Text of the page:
ISLAMABAD, (SANA): The United States government-funded Wheat Productivity Enhancement Project (WPEP) is working with Pakistani and international scientists to introduce, evaluate, and release new high-yielding, disease-resistant wheat varieties.
This work is following the successful testing and release of a highly productive variety that survives even the most destructive wheat disease.
The US Department of Agriculture’s WPEP’s highest priority is to introduce disease resistant wheat varieties to Pakistan. WPEP and Pakistani partners introduced and tested NARC 2011, a variety resistant to the feared UG 99 wheat disease. NARC 2011 not only provides disease protection but also produces higher yields than existing varieties.
UG 99 is already in neighboring Iran and threatens to devastate Pakistan’s wheat crop if they are left unprotected.
At the two-day WPEP Annual Wheat Planning Meeting held in Islamabad, wheat researchers from across Pakistan, the International Maize and Wheat Improvement Center (CIMMYT), International Center for Agricultural Research in the Dry Areas (ICARDA), and the United States Department of Agriculture (USDA) focused on reviewing the progress of the past wheat growing season and on developing a plan for breeding, disease surveillance, and agronomy research in coming years.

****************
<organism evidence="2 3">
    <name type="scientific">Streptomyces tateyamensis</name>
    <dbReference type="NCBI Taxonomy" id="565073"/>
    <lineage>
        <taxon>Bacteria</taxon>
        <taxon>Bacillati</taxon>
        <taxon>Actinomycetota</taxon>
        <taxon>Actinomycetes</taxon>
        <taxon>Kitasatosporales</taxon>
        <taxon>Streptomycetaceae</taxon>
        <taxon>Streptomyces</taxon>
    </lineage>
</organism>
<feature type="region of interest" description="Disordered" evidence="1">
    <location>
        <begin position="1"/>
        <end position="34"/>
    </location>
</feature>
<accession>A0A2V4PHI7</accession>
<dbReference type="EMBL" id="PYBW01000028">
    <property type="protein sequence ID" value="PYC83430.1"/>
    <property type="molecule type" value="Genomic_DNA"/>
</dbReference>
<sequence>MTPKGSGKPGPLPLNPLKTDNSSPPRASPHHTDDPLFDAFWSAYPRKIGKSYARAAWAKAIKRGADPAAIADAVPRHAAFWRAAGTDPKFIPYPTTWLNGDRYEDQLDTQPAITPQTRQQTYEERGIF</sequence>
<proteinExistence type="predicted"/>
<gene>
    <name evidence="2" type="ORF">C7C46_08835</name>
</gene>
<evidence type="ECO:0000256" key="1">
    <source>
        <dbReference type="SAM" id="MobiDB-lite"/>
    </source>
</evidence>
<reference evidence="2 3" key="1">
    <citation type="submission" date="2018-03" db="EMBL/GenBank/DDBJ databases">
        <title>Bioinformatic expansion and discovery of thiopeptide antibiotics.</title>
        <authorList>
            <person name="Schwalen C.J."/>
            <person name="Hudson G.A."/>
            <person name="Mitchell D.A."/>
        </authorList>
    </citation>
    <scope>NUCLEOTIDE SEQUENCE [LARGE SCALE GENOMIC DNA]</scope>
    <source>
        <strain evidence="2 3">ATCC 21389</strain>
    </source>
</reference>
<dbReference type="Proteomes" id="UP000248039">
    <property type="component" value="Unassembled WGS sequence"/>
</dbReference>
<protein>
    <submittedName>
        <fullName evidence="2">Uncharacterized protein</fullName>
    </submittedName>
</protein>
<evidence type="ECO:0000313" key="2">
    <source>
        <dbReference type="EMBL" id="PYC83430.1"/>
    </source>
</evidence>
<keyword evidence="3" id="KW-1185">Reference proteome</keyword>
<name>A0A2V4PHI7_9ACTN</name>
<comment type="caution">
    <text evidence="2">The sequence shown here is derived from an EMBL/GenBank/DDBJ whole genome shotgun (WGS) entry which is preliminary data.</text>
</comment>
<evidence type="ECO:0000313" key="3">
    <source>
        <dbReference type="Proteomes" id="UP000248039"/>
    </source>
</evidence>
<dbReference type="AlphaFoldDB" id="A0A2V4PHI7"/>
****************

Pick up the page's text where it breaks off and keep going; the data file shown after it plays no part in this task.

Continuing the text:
The meeting participants agreed that making UG 99 resistant varieties available to farmers is a critical step in ensuring protection of wheat, Pakistan’s most important crop.
American and Pakistani agriculture scientists expressed satisfaction over progress made by the Wheat Productivity Enhancement Project (WPEP), a USDA program.
WPEP links USDA, Pakistani, and international scientists to develop, introduce, and test disease-resistant wheat varieties as well as improve agronomic practices and upgrade research capacity in the country.
“The WPEP project has produced exceptional results, including the introduction of NARC 2011, and I look forward to great progress in the future. Wheat is an important crop in both Pakistan and the United States and our two countries are continuing a 50-year tradition of collaboration in agriculture,” said Clay Hamilton, Agricultural Counselor.
Clay Hamilton noted that wheat accounts for approximately 60 percent of the daily caloric intake of the average Pakistani and that joint efforts to combat this disease are vital to Pakistan’s economy and food security.
WPEP is a United States Department of Agriculture program that develops, introduces, and tests disease-resistant wheat varieties. The project also focuses on improving agronomic practices, developing disease surveillance systems, updating infrastructure, and building research capacity in the Pakistan.
The five-year collaborative research project brings together wheat research scientists from PARC, CIMMYT, USDA, provincial wheat research institutions, and ICARDA.